In a farm in the north of Thailand, a man bends as he plants peppers. However, Mr Sun is not just planting peppers; he is getting a fresh start in life as a free man. Originally from Myanmar, Sun is … Continued
The threat of rain did not dampen the clear joy of the first students of Xavier Learning Community. It was the official opening and blessing of their school, the Bishop of Chiang Mai was presiding at the Mass and more … Continued
Are leaders born or made? This question has long been debated by experts around the world. Some claim that some people are natural leaders while others insist that becoming a leader is a process. Whichever the case, it cannot be denied that there are no perfect leaders and that, whether you are a born leader or had to learn how to lead, there is always room to become better at leading. This is the premise that grounds the Jesuit Conference of Asia Pacific’s Leadership Development Programme (LDP) launched in December 2015.
“Two years seem to be very short!” This remark by Korean Jesuit Fr Michael Ku captures well what many of the participants of JCAP’s Leadership Development Programme felt after completing module four on May 18. The programme began in Quezon City, Philippines in December 2015, continued in Chiang Mai, Thailand in May 2016, in Yogyakarta, Indonesia in November 2016, and concluded with the module on Change and Continuous Learning held a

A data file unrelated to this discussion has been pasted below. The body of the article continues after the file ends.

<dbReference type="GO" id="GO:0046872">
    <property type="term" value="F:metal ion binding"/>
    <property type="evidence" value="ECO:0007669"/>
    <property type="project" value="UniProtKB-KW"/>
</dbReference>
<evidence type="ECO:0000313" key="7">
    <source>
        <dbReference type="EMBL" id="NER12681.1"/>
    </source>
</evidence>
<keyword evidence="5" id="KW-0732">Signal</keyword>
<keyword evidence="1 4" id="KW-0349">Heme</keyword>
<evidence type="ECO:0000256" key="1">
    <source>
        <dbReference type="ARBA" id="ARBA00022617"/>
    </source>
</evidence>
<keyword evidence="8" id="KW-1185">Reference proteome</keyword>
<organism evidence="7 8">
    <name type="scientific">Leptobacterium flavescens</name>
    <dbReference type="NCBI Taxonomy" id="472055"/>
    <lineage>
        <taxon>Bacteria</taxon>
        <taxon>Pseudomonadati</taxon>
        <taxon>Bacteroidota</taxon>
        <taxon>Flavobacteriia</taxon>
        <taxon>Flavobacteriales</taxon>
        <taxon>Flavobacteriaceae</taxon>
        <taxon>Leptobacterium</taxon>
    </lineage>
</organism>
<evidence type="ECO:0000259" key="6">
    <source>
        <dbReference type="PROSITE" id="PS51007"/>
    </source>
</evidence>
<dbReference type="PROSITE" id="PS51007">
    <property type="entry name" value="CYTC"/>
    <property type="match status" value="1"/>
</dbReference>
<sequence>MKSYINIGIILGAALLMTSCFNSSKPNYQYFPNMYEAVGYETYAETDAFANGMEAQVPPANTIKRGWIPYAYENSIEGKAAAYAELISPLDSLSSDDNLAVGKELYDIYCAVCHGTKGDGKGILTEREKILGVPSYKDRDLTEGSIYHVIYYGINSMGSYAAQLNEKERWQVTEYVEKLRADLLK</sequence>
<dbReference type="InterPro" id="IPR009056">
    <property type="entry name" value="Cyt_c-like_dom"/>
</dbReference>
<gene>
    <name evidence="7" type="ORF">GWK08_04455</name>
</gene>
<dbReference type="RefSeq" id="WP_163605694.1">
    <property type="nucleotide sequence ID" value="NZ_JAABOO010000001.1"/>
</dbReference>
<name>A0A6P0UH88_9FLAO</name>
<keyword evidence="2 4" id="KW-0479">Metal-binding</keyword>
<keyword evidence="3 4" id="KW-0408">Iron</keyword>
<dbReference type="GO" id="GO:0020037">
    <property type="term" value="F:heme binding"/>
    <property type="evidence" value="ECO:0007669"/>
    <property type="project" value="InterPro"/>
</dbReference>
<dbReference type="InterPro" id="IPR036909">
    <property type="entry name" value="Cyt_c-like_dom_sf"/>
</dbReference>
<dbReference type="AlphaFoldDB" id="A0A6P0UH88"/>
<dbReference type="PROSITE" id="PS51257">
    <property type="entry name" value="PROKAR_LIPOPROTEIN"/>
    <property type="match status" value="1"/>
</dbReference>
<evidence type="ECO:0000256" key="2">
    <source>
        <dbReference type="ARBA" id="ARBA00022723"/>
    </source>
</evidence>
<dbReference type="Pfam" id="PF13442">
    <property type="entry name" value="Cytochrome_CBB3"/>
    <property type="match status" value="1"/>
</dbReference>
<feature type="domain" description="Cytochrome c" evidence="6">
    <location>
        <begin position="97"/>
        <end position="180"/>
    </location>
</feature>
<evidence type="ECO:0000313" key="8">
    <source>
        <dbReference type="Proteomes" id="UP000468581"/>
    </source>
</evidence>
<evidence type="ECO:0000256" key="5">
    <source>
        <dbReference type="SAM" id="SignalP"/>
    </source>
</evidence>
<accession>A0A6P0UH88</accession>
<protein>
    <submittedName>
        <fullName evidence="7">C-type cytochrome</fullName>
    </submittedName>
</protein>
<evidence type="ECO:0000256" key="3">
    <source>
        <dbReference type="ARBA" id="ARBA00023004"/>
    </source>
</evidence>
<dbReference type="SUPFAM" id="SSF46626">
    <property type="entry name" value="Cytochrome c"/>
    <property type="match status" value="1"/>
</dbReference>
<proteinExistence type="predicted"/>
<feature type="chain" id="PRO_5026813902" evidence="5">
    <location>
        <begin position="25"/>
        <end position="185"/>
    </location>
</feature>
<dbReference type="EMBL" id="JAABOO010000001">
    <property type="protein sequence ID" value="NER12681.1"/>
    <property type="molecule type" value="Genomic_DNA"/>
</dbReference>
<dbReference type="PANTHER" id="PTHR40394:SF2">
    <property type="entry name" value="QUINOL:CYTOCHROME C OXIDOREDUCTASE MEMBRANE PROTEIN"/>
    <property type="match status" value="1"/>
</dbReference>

The prison ministry is the focus of the latest issue of Promotio Iustitiae painting, as Social Justice and Ecology Secretary Fr Patxi Álvarez SJ said, a picture of the quiet work Jesuits and lay collaborators have been doing to serve people in prison.
“The Jesuits, and the laypeople that they collaborate with, have a longstanding tradition of serving people in prison, dating back to the first companions of Jesus,” said Fr Álvarez.
Gratitude and joy for the love of God recently inspired two young Jesuits to write a song. Deacon Soo Young Theodore Park SJ from Korea and Scholastic Jun-G Bargayo SJ from the Philippines say the song Kutafuta Mungu (“Finding God” in Swahili) was a gift for them as 2017 began.
The inspiration to compose the song came the night after Soo Young’s diaconate ordination.
Seeing divided families is a painful sight and this is often the case in immigration detention centres where women and men are held in separate detention cells. For 25 years, the Jesuits have been working closely with the Immigration Detention Centre (IDC) in Bangkok to facilitate the release of detainees and help them return to a life of dignity and freedom with their families. Two years ago, Jesuit Refugee Service Asia Pacific handed over responsibility for this work to the Jesuit Foundation – Prison Ministry Thailand.